Taverna – Austin, Texas
Taverna – Austin, TexasSep 11
The Lombardi Family implements a winning formula in their restaurant brands – supply customers with fresh, contemporary European cuisine and warm hospitality in a space they can relax and enjoy with friends and family. While that sounds like an incredibly obvious and simple strategy, they just do it well. At the Austin, Texas location of Taverna, the Lombardi’s “Pizzeria and Risotteria” brand, the lofted ceilings and bright, traditionally rustic decor complement the modern take on a traditional Italian menu well.
Located in downtown Austin on West 2nd Avenue, Taverna attracts young professionals and college students looking for an after work happy hour deal or a more refined fix for their insatiable pizza cravings. The weekly dinner menu is a bit predictable for a “hip” neighborhood Italian joint but is a nice place to take a date or visiting family member for an approachable but upscale experience. However, Taverna’s greatest appeal is certainly their popular weekend brunch, where a packed house comes for the $1 mimosas and frozen peach Bellinis and stays for an enjoyable meal shared with friends. On a Sunday the wait may cost you 30 to 40 minutes, but with $1 champagne cocktails, belly up to the bar with the rest of the young, well-dressed crowd and you may just be able to reclassify your “wait” as a brunch “pregame.”
At brunch last weekend I learned that while the mimosas have a surprisingly satisfying champagne to orange juice ratio (read: they do not skimp on the champs), the food is a bit hit or miss. Some of the dishes are just delightful like the incredibly fresh and light Buffalo Mozzarella Caprese ($12.50) and must-try Carpaccio di Manzo ($10.50), while others were mediocre like the slightly overcooked Frittata of the Day. The Pizza California ($13.50) had a pleasing arrangement of fresh toppings that elevated the lackluster crust, but was overall less than memorable. Although I appreciated that Taverna only uses carnaroli rice (a.k.a. “The King of Rice”) in their risottos, I was sadly disappointed in the Risotto con Gamberi e Prosecco ($17.50). While the dish was flavored nicely with truffle oil and pesto, the texture lacked the signature risotto density and creaminess I adore so much and I was shocked at the soggy, flavorless miniature shrimp that seemed more fitting for a low-budget chinese buffet than a signature dish at a self-proclaimed risotteria! Perhaps I had set myself up for disappointment having envisioned a few plump, wild caught seared or grilled shrimp perched upon my lovely mound of risotto, but I digress. Despite just a few shortcomings with the meals, the service was pleasant and the atmosphere jovial, making for a thoroughly enjoyable Sunday afternoon (and I promise that’s not just the mimosas talking )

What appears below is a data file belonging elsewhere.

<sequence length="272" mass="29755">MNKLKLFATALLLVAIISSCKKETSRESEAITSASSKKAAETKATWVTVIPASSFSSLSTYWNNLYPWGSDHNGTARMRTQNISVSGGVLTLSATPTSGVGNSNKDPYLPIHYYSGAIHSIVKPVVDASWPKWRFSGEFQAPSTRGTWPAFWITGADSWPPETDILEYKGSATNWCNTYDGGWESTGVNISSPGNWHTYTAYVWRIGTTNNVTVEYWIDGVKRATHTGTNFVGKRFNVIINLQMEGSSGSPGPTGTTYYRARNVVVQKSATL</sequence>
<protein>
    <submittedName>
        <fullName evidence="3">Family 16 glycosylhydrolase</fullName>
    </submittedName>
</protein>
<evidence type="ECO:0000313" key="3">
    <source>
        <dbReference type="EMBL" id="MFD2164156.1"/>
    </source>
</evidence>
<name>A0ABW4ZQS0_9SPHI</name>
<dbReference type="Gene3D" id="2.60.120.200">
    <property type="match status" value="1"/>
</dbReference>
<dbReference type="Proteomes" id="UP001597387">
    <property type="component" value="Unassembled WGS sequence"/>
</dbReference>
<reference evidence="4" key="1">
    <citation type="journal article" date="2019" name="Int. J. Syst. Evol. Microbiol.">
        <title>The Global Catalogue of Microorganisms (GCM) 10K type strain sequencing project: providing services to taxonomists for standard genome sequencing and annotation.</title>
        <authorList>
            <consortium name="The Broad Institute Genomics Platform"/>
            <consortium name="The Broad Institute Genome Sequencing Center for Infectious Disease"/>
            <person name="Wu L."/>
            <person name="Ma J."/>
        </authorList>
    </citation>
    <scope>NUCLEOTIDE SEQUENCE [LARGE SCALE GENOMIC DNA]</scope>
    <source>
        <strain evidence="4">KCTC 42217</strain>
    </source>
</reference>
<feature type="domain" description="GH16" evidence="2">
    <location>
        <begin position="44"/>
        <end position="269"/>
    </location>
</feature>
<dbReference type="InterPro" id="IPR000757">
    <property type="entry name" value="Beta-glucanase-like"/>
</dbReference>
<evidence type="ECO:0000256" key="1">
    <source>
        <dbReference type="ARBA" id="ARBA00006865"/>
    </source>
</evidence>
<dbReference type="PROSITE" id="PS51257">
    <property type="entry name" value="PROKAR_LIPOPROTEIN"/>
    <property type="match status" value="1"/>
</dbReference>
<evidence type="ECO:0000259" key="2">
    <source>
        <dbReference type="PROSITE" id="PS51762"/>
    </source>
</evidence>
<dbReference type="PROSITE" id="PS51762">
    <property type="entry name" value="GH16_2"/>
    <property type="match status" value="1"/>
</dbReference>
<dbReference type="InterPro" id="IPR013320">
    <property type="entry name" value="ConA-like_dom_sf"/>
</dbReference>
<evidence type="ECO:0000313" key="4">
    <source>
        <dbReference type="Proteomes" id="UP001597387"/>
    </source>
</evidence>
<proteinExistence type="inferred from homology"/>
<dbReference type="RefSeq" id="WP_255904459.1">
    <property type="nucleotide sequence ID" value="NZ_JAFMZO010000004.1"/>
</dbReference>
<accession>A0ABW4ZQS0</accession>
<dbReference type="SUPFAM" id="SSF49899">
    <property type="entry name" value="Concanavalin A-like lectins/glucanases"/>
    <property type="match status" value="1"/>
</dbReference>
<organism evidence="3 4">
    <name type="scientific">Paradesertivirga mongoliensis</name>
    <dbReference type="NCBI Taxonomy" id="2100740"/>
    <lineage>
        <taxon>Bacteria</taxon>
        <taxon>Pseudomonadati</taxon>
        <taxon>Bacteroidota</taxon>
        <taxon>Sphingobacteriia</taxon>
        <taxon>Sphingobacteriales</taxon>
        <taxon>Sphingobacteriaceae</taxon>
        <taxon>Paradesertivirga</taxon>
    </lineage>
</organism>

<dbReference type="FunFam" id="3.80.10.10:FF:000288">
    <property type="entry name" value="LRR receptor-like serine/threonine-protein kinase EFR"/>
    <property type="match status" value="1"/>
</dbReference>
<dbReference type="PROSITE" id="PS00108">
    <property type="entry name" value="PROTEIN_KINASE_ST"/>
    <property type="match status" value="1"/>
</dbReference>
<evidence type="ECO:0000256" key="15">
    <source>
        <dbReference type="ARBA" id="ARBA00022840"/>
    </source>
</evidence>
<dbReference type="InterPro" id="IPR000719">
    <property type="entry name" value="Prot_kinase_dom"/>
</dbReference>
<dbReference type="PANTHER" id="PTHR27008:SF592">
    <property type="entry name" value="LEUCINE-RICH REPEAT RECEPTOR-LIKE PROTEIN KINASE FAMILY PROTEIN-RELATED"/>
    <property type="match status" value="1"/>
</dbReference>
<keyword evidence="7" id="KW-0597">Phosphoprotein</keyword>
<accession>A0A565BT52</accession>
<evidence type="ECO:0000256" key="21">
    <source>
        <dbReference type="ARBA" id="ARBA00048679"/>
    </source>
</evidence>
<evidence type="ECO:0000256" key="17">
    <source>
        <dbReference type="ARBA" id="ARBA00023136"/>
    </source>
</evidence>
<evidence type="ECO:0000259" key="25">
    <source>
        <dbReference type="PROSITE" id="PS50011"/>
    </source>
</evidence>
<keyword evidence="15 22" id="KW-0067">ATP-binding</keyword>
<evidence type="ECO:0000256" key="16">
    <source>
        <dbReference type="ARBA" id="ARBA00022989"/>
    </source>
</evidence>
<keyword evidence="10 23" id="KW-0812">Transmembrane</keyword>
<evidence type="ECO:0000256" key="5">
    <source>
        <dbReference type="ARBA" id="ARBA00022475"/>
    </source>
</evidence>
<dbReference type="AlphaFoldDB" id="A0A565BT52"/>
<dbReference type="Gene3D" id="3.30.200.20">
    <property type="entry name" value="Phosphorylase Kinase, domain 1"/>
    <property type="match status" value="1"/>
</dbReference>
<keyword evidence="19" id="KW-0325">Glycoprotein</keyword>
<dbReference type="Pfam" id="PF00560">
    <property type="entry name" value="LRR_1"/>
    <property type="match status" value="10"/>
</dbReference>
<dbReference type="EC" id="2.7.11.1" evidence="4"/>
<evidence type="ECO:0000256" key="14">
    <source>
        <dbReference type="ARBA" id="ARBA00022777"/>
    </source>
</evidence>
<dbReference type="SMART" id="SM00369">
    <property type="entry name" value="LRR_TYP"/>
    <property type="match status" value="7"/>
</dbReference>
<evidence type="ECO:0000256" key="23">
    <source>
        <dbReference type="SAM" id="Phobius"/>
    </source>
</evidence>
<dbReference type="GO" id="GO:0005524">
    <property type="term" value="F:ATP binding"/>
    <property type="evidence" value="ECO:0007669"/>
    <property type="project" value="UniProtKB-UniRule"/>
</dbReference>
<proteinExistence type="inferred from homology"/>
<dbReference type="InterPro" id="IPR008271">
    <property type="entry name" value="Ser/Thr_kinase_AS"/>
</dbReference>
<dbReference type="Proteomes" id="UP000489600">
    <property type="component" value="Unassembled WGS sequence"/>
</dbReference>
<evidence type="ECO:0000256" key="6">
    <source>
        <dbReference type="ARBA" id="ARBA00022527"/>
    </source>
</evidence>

258 West 2nd Street